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HTML5: Hype or Hope?
Picking the right platform for mobile apps can be a challenge and many travel companies have been focusing on how to plan and optimise their spend for cross-platform mobile application development. In this context, HTML5 technology has been under the spotlight offering a single application development language option.
The HTML5 performance on mobile devices has, however, been met with mixed reviews. It seems to work well for some applications, but not everybody is convinced that it is the holy-grail. HotelTonight’s chief technology officer Christopher Bailey shares his thoughts on this technology with EyeforTravel’s Ritesh Gupta
EFT: Not long ago the travel industry was talking about ‘first-mover advantage’ with proactive adoption of the HTML5 technology. How do you assess the current status of this technology?
CB: HTML5 has made great strides, and is a viable solution for some applications. That said, we feel strongly that native applications provide a superior user experience for consumer applications. Native apps are typically faster,behave better in terms of what users expect, and provide a more polished application.
Where HTML5 can shine is if you need extensive platform coverage and require your users to have the latest version of the app – perhaps for administrative or internal applications. We use HTML5 for our mobile extranet application which allows hotels to instantly update pricing and inventory from nearly any mobile device with a web browser.
EFT: What do you make of the utility of this technology in any mobile strategy today?
CB: A lot depends on the particular application. If users need a constantly up-to-date app it can be a good solution, since there is no waiting for app store releases and one does not have to deal with users who haven’t updated their application even when an update is available. It is also a good solution for apps that have a very small scope – one or two primary views.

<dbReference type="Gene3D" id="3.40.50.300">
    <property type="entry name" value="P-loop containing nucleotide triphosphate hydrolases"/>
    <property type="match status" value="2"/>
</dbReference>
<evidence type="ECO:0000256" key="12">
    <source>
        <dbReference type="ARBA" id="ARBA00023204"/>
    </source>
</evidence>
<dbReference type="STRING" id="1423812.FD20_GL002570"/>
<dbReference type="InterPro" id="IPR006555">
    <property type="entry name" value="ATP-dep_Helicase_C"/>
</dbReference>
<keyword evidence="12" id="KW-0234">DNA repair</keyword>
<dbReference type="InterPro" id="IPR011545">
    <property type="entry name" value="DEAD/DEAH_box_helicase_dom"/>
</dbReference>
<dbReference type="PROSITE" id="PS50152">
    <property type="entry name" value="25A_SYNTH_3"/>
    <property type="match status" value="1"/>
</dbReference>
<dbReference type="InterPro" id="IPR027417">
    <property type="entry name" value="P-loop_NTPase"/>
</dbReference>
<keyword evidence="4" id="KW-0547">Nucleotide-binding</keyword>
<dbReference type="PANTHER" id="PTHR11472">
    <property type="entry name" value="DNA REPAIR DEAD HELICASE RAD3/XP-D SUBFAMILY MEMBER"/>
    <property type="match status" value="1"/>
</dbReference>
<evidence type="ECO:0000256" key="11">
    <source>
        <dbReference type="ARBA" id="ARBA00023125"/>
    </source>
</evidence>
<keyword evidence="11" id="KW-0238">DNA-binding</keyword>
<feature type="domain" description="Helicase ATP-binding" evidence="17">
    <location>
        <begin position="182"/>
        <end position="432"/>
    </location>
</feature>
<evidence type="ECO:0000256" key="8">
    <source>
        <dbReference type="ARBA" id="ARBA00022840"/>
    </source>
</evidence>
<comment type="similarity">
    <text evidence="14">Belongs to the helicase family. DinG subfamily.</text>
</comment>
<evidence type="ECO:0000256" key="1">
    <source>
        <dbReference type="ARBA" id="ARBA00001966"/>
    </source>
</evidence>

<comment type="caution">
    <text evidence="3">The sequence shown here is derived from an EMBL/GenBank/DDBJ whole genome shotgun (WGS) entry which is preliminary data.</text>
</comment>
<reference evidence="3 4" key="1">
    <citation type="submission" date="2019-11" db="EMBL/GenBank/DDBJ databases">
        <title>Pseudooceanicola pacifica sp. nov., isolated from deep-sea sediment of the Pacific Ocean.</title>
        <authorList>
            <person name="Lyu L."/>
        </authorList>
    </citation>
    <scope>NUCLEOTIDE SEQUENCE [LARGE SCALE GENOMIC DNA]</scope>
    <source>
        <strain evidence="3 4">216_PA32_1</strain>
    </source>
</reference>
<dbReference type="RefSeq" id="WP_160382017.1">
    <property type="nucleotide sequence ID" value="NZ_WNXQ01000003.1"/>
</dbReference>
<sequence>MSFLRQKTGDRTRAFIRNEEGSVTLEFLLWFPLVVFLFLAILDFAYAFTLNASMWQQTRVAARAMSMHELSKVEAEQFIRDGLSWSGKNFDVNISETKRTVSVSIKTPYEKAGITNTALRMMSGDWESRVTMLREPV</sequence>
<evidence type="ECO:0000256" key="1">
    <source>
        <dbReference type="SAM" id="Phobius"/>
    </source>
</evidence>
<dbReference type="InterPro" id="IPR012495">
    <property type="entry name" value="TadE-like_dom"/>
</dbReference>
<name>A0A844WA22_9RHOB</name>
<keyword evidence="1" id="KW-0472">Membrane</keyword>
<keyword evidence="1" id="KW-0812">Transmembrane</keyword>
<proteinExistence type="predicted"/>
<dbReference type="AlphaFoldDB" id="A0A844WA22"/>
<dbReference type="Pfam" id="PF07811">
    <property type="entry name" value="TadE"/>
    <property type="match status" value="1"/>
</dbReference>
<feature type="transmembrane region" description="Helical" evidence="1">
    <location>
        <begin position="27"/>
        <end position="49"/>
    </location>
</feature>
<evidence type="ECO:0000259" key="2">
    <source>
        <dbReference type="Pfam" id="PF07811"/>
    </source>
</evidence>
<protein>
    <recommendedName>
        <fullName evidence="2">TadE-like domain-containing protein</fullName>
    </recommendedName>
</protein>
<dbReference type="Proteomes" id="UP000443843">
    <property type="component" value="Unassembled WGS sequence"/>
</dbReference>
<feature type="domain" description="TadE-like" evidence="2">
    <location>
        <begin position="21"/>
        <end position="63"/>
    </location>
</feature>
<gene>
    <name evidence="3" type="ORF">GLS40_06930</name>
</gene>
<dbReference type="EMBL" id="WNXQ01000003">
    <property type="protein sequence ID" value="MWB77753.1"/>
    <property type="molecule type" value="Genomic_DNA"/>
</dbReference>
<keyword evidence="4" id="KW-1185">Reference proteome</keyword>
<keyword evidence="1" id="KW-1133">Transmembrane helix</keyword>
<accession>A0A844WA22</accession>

HTML5 is also particularly useful for mobile optimising your web site. At HotelTonight, we prefer a dedicated app for the absolute best user experience when booking with us. But, we also believe in providing a great experience on mobile for web pages that are not part of our application or that could be viewed within our application.
EFT: Can HTML5 deliver app-like experiences on mobile devices in the future?
CB: HTML5 can deliver an app-like experience on mobile today, for a limited set of applications and where the developers have worked very hard to achieve that.
Whether it can achieve the same experience as the best native apps still remains to be seen. As developers, we hope so, as it potentially leads to use of a single technology on many platforms and other similar benefits. However, native app technology continues to improve as well, and the integration points with the operating system and platform are getting tighter and more powerful.
While an upside to writing apps in HTML5 is the use of a single technology, it makes it harder for that single technology to provide the best experience on each platform. Typically, it leads to lowest common denominator features, or some features that are only available on a single platform may not be accessible at all.
EFT: It is suggested that HTML5 will have a minor impact on the apps ecosystem. What is your view?
CB: I think it is still unclear. HTML5 has a lot of promise, but we just haven't seen it make a dent in apps, and I don't see that changing anytime soon.
EFT: To what extent has this technology succeeded in providing richer web applications and improved usability?
CB: HTML5 is driving the state of web technology forward, and in particular has incorporated features such as location and off-line storage. Adoption of HTML5 seems to be accelerating, but widely appealing consumer web applications are still needed to support some older browsers. That said, the impact isn't yet at its full potential.
EFT: Do you think that HTML5 will be confined to niche status?
CB: I don't believe HTML5 (or web-based mobile apps) will be relegated to niche status, as it is a good fit in some situations. But, being standards based, covering many platforms, and dealing with browser updates will make it unrealistic to move at the speed of native SDKs (software development kits) and platform-specific solutions.
EFT: To what extent can this technology reduce the cost of cross-platform development?
CB: There is a lot of appeal in using a single technology to implement applications on multiple platforms, but this typically means apps that are not as rich as they are restricted to common features. It’s sometimes possible to use specific platform features, but that begins to degrade the common code advantage.
The advantages will be realised more for apps that require being constantly up to date – apps that are harder to develop natively to begin with.